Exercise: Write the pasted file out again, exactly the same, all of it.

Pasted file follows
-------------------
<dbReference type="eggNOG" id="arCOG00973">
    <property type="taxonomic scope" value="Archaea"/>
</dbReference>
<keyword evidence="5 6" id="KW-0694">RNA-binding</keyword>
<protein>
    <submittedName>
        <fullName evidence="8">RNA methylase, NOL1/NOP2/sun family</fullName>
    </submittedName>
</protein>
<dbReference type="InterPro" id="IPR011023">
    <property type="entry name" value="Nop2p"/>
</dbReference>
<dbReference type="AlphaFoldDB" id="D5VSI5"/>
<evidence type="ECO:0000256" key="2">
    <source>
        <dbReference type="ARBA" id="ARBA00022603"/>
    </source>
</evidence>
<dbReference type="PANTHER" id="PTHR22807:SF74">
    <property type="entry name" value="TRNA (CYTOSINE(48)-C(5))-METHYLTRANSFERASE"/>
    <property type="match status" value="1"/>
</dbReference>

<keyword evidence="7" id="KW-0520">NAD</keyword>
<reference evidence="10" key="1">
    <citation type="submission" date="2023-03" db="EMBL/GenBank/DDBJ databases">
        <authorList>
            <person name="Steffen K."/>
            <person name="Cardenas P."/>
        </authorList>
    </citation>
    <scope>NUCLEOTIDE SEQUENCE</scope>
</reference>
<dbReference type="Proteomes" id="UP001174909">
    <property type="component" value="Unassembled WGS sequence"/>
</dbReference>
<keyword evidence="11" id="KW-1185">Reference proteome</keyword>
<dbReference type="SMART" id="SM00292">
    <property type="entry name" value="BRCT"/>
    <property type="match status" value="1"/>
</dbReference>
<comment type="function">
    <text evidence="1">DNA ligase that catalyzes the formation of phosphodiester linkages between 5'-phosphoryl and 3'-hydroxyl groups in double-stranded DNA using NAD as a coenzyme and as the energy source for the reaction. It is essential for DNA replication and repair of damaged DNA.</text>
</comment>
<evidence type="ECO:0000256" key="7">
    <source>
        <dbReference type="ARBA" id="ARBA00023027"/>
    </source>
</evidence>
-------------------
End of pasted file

<dbReference type="eggNOG" id="arCOG00973">
    <property type="taxonomic scope" value="Archaea"/>
</dbReference>
<keyword evidence="5 6" id="KW-0694">RNA-binding</keyword>
<protein>
    <submittedName>
        <fullName evidence="8">RNA methylase, NOL1/NOP2/sun family</fullName>
    </submittedName>
</protein>
<dbReference type="InterPro" id="IPR011023">
    <property type="entry name" value="Nop2p"/>
</dbReference>
<dbReference type="AlphaFoldDB" id="D5VSI5"/>
<evidence type="ECO:0000256" key="2">
    <source>
        <dbReference type="ARBA" id="ARBA00022603"/>
    </source>
</evidence>
<dbReference type="PANTHER" id="PTHR22807:SF74">
    <property type="entry name" value="TRNA (CYTOSINE(48)-C(5))-METHYLTRANSFERASE"/>
    <property type="match status" value="1"/>
</dbReference>

<keyword evidence="7" id="KW-0520">NAD</keyword>
<reference evidence="10" key="1">
    <citation type="submission" date="2023-03" db="EMBL/GenBank/DDBJ databases">
        <authorList>
            <person name="Steffen K."/>
            <person name="Cardenas P."/>
        </authorList>
    </citation>
    <scope>NUCLEOTIDE SEQUENCE</scope>
</reference>
<dbReference type="Proteomes" id="UP001174909">
    <property type="component" value="Unassembled WGS sequence"/>
</dbReference>
<keyword evidence="11" id="KW-1185">Reference proteome</keyword>
<dbReference type="SMART" id="SM00292">
    <property type="entry name" value="BRCT"/>
    <property type="match status" value="1"/>
</dbReference>
<comment type="function">
    <text evidence="1">DNA ligase that catalyzes the formation of phosphodiester linkages between 5'-phosphoryl and 3'-hydroxyl groups in double-stranded DNA using NAD as a coenzyme and as the energy source for the reaction. It is essential for DNA replication and repair of damaged DNA.</text>
</comment>
<evidence type="ECO:0000256" key="7">
    <source>
        <dbReference type="ARBA" id="ARBA00023027"/>
    </source>
</evidence>